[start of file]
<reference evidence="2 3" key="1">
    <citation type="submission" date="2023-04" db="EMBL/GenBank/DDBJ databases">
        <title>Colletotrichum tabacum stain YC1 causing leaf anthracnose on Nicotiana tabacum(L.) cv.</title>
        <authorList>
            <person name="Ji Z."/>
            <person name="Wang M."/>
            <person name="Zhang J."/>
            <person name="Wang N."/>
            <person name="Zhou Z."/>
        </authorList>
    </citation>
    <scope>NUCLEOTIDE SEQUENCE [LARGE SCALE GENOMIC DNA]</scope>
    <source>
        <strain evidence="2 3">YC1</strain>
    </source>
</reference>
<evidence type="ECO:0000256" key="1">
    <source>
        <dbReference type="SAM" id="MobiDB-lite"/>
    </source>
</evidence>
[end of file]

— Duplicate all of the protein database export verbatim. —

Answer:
<reference evidence="2 3" key="1">
    <citation type="submission" date="2023-04" db="EMBL/GenBank/DDBJ databases">
        <title>Colletotrichum tabacum stain YC1 causing leaf anthracnose on Nicotiana tabacum(L.) cv.</title>
        <authorList>
            <person name="Ji Z."/>
            <person name="Wang M."/>
            <person name="Zhang J."/>
            <person name="Wang N."/>
            <person name="Zhou Z."/>
        </authorList>
    </citation>
    <scope>NUCLEOTIDE SEQUENCE [LARGE SCALE GENOMIC DNA]</scope>
    <source>
        <strain evidence="2 3">YC1</strain>
    </source>
</reference>
<evidence type="ECO:0000256" key="1">
    <source>
        <dbReference type="SAM" id="MobiDB-lite"/>
    </source>
</evidence>